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Area Farmers React to SNAP Being Left Out of Farm Bill - NBC29 WVIR Charlottesville, VA News, Sports and Weather

Area Farmers React to SNAP Being Left Out of Farm Bill

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Republicans want to negotiate the costly SNAP program in a separate bill. Republicans want to negotiate the costly SNAP program in a separate bill.

Central Virginia farmers are keeping a close eye on Washington.

This week, the House of Representatives passed a farm bill that leaves out SNAP - the Supplemental Nutrition Assistance Program.

Some farmers say that would hurt people who rely on food stamps to buy farm fresh products.

SNAP has been a part of the farm bill for 40 years.

So on Saturday morning at the Charlottesville Farmer's Market, concerns were swirling over this potential separation.

Kyle Gardiner helps families supported by the SNAP program buy groceries at the Charlottesville Farmer's Market through the non-profit market central.

"When you talk about SNAP, the reality is that you can buy almost anything that is food related on it. But here at the Farmer's Market, everything that you're getting is straight from the ground, you know the farmers, you know that it probably doesn't have any pesticide attached to it, but even more important, you know that this money is going back into the local economy," he said.

Republicans want to negotiate the costly SNAP program in a separate bill.

The owner of Radical Roots Farm is wary of the change.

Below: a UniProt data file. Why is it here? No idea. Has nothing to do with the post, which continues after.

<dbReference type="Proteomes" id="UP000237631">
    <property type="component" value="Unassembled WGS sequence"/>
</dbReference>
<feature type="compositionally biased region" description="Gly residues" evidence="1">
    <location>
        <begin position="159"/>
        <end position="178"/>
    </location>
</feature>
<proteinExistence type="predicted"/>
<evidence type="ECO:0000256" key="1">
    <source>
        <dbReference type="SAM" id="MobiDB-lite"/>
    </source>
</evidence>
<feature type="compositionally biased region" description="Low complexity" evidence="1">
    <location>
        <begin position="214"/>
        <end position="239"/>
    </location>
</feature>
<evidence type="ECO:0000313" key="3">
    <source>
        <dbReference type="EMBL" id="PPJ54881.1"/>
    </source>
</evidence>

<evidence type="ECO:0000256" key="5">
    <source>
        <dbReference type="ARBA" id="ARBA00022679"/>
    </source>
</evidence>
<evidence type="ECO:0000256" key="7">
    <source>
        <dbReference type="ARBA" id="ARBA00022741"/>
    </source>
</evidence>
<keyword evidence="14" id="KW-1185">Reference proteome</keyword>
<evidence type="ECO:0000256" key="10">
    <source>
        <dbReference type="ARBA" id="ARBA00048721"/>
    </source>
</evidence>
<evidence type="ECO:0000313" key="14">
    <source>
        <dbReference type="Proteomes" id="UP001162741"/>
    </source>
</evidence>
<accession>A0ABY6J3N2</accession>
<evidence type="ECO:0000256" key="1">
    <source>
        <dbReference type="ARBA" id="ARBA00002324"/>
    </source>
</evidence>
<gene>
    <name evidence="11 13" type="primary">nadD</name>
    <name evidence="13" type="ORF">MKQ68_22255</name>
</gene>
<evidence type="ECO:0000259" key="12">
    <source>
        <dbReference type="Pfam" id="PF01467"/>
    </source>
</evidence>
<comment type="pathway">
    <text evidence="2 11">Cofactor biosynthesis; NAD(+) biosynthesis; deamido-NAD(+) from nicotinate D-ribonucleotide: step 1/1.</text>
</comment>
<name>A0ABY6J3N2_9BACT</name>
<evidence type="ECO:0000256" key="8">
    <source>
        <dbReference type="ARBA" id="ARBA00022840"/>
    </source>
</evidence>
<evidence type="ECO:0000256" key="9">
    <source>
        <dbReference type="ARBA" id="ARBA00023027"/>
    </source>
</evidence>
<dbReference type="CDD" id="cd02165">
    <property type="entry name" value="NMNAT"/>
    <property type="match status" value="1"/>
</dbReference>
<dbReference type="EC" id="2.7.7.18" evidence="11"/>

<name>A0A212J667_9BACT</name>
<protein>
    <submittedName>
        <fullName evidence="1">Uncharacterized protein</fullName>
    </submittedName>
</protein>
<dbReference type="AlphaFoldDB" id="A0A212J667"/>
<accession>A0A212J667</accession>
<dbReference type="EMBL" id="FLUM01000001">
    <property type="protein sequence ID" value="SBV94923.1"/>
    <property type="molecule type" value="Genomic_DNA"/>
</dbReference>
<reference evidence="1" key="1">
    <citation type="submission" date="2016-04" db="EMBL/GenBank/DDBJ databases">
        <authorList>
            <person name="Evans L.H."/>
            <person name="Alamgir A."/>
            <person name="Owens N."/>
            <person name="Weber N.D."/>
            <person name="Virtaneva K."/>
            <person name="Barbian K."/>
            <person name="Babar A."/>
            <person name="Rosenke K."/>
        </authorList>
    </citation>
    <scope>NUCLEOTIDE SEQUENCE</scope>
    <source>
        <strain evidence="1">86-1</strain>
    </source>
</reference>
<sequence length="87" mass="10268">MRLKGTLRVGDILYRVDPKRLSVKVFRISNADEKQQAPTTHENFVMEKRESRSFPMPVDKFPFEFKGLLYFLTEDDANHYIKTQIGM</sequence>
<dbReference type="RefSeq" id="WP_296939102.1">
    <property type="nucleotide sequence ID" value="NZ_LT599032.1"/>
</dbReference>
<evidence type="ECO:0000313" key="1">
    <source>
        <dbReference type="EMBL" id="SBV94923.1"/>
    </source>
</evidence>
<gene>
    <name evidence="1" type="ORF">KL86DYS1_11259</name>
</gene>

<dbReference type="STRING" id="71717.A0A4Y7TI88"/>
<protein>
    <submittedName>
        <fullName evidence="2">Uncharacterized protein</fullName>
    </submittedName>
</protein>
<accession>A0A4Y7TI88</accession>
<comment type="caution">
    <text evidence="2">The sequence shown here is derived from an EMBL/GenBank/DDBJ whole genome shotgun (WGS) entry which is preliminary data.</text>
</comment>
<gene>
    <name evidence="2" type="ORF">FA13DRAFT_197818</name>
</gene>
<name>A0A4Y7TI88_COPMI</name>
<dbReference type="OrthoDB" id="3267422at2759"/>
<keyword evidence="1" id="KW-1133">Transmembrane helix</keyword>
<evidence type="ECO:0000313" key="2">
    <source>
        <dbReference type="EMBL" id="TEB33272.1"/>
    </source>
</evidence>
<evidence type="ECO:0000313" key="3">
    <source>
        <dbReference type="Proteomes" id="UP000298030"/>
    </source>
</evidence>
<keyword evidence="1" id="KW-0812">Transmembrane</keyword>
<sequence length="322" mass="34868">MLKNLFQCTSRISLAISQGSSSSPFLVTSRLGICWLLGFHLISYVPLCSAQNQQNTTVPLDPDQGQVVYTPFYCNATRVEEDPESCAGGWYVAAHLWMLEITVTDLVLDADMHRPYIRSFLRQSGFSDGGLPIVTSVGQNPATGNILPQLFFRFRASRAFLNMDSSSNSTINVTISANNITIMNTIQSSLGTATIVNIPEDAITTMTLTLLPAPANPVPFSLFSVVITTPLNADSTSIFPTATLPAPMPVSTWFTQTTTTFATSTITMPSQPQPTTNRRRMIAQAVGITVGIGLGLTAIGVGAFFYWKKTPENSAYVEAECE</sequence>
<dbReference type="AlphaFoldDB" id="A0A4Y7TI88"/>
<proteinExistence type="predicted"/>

She says many of her farmers market and CSA customers are supported by food stamps.

"I really want our food to be accessible to everyone," Lee O'Neill said. "So it really raises my heart when we do, when I feel like people can come and buy organic vegetables with SNAP money so thinking about not having that or having that affected so it's not so easy makes me feel like we won't be able to reach the people that we want to be reaching."

O'Neill and Gardiner agree the bill backs big business, rather than fostering local economies.

"To suggest that the best way to create a healthy and happier, and more diverse America, is by pumping money into farm subsidies instead of the people who are out here working with their hands every single day of the week and when they're not in the fields, they're here meeting people and selling to them, is just false. It's wrong," Gardiner said.

Farmers in Charlottesville say they will keep a close eye on the House as it debates a potential food stamps bill. They're encouraging the community to get involved in the conversation as well.

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